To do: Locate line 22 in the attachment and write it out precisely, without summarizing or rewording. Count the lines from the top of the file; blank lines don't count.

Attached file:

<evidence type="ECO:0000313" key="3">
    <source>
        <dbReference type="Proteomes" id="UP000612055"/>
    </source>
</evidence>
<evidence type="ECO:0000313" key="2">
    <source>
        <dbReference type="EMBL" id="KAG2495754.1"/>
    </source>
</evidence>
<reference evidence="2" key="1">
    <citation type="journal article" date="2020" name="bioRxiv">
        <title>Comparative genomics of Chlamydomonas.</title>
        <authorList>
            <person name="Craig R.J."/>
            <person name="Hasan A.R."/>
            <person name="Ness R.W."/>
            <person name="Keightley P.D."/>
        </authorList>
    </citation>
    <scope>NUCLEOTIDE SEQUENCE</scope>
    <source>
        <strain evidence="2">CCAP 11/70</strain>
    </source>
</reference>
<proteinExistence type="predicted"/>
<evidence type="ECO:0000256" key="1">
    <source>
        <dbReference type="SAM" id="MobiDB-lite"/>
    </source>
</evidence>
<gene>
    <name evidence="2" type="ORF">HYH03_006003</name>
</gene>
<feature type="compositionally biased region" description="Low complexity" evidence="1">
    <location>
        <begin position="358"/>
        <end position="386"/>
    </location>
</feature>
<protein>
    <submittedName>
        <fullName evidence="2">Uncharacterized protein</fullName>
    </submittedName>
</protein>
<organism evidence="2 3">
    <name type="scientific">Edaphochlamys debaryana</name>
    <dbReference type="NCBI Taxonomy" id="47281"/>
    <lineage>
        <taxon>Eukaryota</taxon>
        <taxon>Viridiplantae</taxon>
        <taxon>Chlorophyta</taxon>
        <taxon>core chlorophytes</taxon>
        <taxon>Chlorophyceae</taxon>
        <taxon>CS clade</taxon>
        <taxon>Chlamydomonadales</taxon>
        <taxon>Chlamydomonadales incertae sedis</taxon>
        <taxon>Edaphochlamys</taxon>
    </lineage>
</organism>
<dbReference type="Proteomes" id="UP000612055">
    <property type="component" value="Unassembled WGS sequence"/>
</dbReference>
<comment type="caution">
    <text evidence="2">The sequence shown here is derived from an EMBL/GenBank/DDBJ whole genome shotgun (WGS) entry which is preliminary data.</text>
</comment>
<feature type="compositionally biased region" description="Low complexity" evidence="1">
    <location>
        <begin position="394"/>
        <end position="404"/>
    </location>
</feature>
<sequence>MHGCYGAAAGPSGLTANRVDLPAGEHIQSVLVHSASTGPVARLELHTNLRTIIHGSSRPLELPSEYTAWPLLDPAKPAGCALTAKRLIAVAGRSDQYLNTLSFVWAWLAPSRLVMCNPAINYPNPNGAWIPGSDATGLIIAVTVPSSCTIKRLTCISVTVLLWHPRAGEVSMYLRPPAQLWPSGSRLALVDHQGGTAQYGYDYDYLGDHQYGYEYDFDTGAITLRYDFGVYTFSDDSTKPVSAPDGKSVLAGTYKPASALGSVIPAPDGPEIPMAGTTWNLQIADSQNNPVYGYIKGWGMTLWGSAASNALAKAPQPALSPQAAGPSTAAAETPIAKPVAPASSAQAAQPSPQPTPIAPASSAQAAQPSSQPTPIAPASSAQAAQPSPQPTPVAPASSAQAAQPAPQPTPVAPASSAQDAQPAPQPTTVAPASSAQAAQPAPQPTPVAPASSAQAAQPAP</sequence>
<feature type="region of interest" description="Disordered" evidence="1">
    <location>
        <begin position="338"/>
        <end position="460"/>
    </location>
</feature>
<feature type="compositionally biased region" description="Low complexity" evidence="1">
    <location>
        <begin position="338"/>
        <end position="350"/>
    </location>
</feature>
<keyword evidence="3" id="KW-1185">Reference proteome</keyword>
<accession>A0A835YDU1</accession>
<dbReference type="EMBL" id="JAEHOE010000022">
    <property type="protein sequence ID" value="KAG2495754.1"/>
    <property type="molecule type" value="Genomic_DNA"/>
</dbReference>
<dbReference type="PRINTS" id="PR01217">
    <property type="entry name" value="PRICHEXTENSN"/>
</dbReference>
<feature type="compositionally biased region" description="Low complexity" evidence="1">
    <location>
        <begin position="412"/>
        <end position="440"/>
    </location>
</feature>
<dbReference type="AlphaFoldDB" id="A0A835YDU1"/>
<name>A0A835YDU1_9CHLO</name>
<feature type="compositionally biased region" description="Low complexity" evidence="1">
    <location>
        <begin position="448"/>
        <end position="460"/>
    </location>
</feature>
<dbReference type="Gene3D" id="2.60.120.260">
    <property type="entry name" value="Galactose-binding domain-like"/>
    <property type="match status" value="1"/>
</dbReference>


    <source>